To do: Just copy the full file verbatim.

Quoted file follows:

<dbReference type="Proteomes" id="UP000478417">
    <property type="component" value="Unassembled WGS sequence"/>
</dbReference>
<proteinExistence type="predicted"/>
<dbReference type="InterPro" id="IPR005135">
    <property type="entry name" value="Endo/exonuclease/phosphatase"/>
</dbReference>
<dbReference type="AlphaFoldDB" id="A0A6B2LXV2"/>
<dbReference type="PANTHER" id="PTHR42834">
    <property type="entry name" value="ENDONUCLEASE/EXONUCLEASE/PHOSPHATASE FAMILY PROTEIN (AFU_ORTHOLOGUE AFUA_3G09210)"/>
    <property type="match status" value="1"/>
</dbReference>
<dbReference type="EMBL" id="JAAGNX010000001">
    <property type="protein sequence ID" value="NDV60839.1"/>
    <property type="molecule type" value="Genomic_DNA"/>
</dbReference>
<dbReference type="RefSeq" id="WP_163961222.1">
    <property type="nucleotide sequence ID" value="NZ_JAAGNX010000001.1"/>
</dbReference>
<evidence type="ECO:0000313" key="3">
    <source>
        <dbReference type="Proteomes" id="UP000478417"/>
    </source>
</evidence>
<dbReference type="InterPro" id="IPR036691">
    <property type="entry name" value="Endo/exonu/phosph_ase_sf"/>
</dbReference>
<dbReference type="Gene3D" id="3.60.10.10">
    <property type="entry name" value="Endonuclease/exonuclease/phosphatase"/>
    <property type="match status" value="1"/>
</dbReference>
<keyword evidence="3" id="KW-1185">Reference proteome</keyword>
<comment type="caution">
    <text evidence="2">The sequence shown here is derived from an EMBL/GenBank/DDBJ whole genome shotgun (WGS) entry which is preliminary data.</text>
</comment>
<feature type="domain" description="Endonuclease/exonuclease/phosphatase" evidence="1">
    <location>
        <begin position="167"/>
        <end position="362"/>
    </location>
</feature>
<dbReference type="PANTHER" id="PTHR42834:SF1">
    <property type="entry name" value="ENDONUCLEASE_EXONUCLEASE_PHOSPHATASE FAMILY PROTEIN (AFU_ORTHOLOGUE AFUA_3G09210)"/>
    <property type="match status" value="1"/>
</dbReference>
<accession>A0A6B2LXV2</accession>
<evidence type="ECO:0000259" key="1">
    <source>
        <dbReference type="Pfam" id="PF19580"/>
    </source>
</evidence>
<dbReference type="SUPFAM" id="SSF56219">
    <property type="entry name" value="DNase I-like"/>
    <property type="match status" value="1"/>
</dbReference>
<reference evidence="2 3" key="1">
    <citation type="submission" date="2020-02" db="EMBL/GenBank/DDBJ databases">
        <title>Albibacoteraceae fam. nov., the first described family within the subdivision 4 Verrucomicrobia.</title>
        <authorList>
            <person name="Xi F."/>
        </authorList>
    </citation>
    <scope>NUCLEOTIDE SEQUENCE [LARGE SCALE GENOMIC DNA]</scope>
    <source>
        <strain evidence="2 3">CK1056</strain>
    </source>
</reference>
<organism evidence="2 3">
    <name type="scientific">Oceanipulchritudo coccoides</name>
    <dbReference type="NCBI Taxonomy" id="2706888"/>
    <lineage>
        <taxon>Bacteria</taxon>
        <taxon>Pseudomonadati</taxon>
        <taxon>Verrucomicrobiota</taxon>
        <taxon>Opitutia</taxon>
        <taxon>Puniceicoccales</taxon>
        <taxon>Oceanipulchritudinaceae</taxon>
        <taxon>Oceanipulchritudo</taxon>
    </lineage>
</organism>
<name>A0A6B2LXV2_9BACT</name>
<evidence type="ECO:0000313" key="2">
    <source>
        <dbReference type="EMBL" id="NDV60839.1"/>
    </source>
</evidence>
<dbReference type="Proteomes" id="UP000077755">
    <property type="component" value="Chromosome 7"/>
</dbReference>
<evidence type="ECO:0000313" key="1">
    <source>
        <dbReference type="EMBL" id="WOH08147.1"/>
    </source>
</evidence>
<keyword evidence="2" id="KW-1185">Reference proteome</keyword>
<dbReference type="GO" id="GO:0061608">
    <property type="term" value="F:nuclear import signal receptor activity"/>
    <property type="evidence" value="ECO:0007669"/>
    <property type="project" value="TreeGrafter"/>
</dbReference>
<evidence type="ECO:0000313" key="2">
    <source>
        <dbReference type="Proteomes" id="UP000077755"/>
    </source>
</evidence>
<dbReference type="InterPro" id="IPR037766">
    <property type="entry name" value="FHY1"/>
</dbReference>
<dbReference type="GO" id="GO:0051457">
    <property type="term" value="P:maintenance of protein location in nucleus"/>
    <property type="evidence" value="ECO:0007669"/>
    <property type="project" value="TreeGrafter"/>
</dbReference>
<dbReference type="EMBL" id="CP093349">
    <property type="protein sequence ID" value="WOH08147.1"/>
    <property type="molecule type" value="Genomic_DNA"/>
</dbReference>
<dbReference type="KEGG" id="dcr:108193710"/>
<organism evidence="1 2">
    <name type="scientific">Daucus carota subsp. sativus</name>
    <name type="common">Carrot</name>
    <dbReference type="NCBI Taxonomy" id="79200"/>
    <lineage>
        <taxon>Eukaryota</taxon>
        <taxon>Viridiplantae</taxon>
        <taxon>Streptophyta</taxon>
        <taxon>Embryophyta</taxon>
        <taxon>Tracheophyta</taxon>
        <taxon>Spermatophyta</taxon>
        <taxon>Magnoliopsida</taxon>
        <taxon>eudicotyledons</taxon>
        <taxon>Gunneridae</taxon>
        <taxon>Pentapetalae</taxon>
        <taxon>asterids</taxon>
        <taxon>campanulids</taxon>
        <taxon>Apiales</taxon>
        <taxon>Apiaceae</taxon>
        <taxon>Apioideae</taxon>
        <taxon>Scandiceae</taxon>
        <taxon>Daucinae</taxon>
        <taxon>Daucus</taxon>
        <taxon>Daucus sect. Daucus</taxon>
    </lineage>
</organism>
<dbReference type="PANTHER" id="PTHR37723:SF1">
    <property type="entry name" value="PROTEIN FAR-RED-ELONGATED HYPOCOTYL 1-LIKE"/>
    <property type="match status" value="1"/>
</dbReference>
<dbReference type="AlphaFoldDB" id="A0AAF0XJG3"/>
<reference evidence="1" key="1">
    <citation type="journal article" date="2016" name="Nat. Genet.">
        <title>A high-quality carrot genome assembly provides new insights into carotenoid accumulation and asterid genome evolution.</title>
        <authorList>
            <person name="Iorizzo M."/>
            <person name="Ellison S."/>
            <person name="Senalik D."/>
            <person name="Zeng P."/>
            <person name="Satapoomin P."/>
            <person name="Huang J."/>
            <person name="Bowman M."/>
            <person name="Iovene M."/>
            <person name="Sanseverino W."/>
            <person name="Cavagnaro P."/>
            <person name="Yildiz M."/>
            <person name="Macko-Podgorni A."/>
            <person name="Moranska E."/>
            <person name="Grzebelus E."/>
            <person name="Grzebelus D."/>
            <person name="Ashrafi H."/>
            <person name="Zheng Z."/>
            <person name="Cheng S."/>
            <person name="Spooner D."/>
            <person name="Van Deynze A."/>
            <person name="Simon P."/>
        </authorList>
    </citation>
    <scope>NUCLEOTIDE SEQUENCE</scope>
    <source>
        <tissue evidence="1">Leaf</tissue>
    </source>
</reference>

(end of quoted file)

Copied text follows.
<dbReference type="Proteomes" id="UP000478417">
    <property type="component" value="Unassembled WGS sequence"/>
</dbReference>
<proteinExistence type="predicted"/>
<dbReference type="InterPro" id="IPR005135">
    <property type="entry name" value="Endo/exonuclease/phosphatase"/>
</dbReference>
<dbReference type="AlphaFoldDB" id="A0A6B2LXV2"/>
<dbReference type="PANTHER" id="PTHR42834">
    <property type="entry name" value="ENDONUCLEASE/EXONUCLEASE/PHOSPHATASE FAMILY PROTEIN (AFU_ORTHOLOGUE AFUA_3G09210)"/>
    <property type="match status" value="1"/>
</dbReference>
<dbReference type="EMBL" id="JAAGNX010000001">
    <property type="protein sequence ID" value="NDV60839.1"/>
    <property type="molecule type" value="Genomic_DNA"/>
</dbReference>
<dbReference type="RefSeq" id="WP_163961222.1">
    <property type="nucleotide sequence ID" value="NZ_JAAGNX010000001.1"/>
</dbReference>
<evidence type="ECO:0000313" key="3">
    <source>
        <dbReference type="Proteomes" id="UP000478417"/>
    </source>
</evidence>
<dbReference type="InterPro" id="IPR036691">
    <property type="entry name" value="Endo/exonu/phosph_ase_sf"/>
</dbReference>
<dbReference type="Gene3D" id="3.60.10.10">
    <property type="entry name" value="Endonuclease/exonuclease/phosphatase"/>
    <property type="match status" value="1"/>
</dbReference>
<keyword evidence="3" id="KW-1185">Reference proteome</keyword>
<comment type="caution">
    <text evidence="2">The sequence shown here is derived from an EMBL/GenBank/DDBJ whole genome shotgun (WGS) entry which is preliminary data.</text>
</comment>
<feature type="domain" description="Endonuclease/exonuclease/phosphatase" evidence="1">
    <location>
        <begin position="167"/>
        <end position="362"/>
    </location>
</feature>
<dbReference type="PANTHER" id="PTHR42834:SF1">
    <property type="entry name" value="ENDONUCLEASE_EXONUCLEASE_PHOSPHATASE FAMILY PROTEIN (AFU_ORTHOLOGUE AFUA_3G09210)"/>
    <property type="match status" value="1"/>
</dbReference>
<accession>A0A6B2LXV2</accession>
<evidence type="ECO:0000259" key="1">
    <source>
        <dbReference type="Pfam" id="PF19580"/>
    </source>
</evidence>
<dbReference type="SUPFAM" id="SSF56219">
    <property type="entry name" value="DNase I-like"/>
    <property type="match status" value="1"/>
</dbReference>
<reference evidence="2 3" key="1">
    <citation type="submission" date="2020-02" db="EMBL/GenBank/DDBJ databases">
        <title>Albibacoteraceae fam. nov., the first described family within the subdivision 4 Verrucomicrobia.</title>
        <authorList>
            <person name="Xi F."/>
        </authorList>
    </citation>
    <scope>NUCLEOTIDE SEQUENCE [LARGE SCALE GENOMIC DNA]</scope>
    <source>
        <strain evidence="2 3">CK1056</strain>
    </source>
</reference>
<organism evidence="2 3">
    <name type="scientific">Oceanipulchritudo coccoides</name>
    <dbReference type="NCBI Taxonomy" id="2706888"/>
    <lineage>
        <taxon>Bacteria</taxon>
        <taxon>Pseudomonadati</taxon>
        <taxon>Verrucomicrobiota</taxon>
        <taxon>Opitutia</taxon>
        <taxon>Puniceicoccales</taxon>
        <taxon>Oceanipulchritudinaceae</taxon>
        <taxon>Oceanipulchritudo</taxon>
    </lineage>
</organism>
<name>A0A6B2LXV2_9BACT</name>
<evidence type="ECO:0000313" key="2">
    <source>
        <dbReference type="EMBL" id="NDV60839.1"/>
    </source>
</evidence>
<dbReference type="Proteomes" id="UP000077755">
    <property type="component" value="Chromosome 7"/>
</dbReference>
<evidence type="ECO:0000313" key="1">
    <source>
        <dbReference type="EMBL" id="WOH08147.1"/>
    </source>
</evidence>
<keyword evidence="2" id="KW-1185">Reference proteome</keyword>
<dbReference type="GO" id="GO:0061608">
    <property type="term" value="F:nuclear import signal receptor activity"/>
    <property type="evidence" value="ECO:0007669"/>
    <property type="project" value="TreeGrafter"/>
</dbReference>
<evidence type="ECO:0000313" key="2">
    <source>
        <dbReference type="Proteomes" id="UP000077755"/>
    </source>
</evidence>
<dbReference type="InterPro" id="IPR037766">
    <property type="entry name" value="FHY1"/>
</dbReference>
<dbReference type="GO" id="GO:0051457">
    <property type="term" value="P:maintenance of protein location in nucleus"/>
    <property type="evidence" value="ECO:0007669"/>
    <property type="project" value="TreeGrafter"/>
</dbReference>
<dbReference type="EMBL" id="CP093349">
    <property type="protein sequence ID" value="WOH08147.1"/>
    <property type="molecule type" value="Genomic_DNA"/>
</dbReference>
<dbReference type="KEGG" id="dcr:108193710"/>
<organism evidence="1 2">
    <name type="scientific">Daucus carota subsp. sativus</name>
    <name type="common">Carrot</name>
    <dbReference type="NCBI Taxonomy" id="79200"/>
    <lineage>
        <taxon>Eukaryota</taxon>
        <taxon>Viridiplantae</taxon>
        <taxon>Streptophyta</taxon>
        <taxon>Embryophyta</taxon>
        <taxon>Tracheophyta</taxon>
        <taxon>Spermatophyta</taxon>
        <taxon>Magnoliopsida</taxon>
        <taxon>eudicotyledons</taxon>
        <taxon>Gunneridae</taxon>
        <taxon>Pentapetalae</taxon>
        <taxon>asterids</taxon>
        <taxon>campanulids</taxon>
        <taxon>Apiales</taxon>
        <taxon>Apiaceae</taxon>
        <taxon>Apioideae</taxon>
        <taxon>Scandiceae</taxon>
        <taxon>Daucinae</taxon>
        <taxon>Daucus</taxon>
        <taxon>Daucus sect. Daucus</taxon>
    </lineage>
</organism>
<dbReference type="PANTHER" id="PTHR37723:SF1">
    <property type="entry name" value="PROTEIN FAR-RED-ELONGATED HYPOCOTYL 1-LIKE"/>
    <property type="match status" value="1"/>
</dbReference>
<dbReference type="AlphaFoldDB" id="A0AAF0XJG3"/>
<reference evidence="1" key="1">
    <citation type="journal article" date="2016" name="Nat. Genet.">
        <title>A high-quality carrot genome assembly provides new insights into carotenoid accumulation and asterid genome evolution.</title>
        <authorList>
            <person name="Iorizzo M."/>
            <person name="Ellison S."/>
            <person name="Senalik D."/>
            <person name="Zeng P."/>
            <person name="Satapoomin P."/>
            <person name="Huang J."/>
            <person name="Bowman M."/>
            <person name="Iovene M."/>
            <person name="Sanseverino W."/>
            <person name="Cavagnaro P."/>
            <person name="Yildiz M."/>
            <person name="Macko-Podgorni A."/>
            <person name="Moranska E."/>
            <person name="Grzebelus E."/>
            <person name="Grzebelus D."/>
            <person name="Ashrafi H."/>
            <person name="Zheng Z."/>
            <person name="Cheng S."/>
            <person name="Spooner D."/>
            <person name="Van Deynze A."/>
            <person name="Simon P."/>
        </authorList>
    </citation>
    <scope>NUCLEOTIDE SEQUENCE</scope>
    <source>
        <tissue evidence="1">Leaf</tissue>
    </source>
</reference>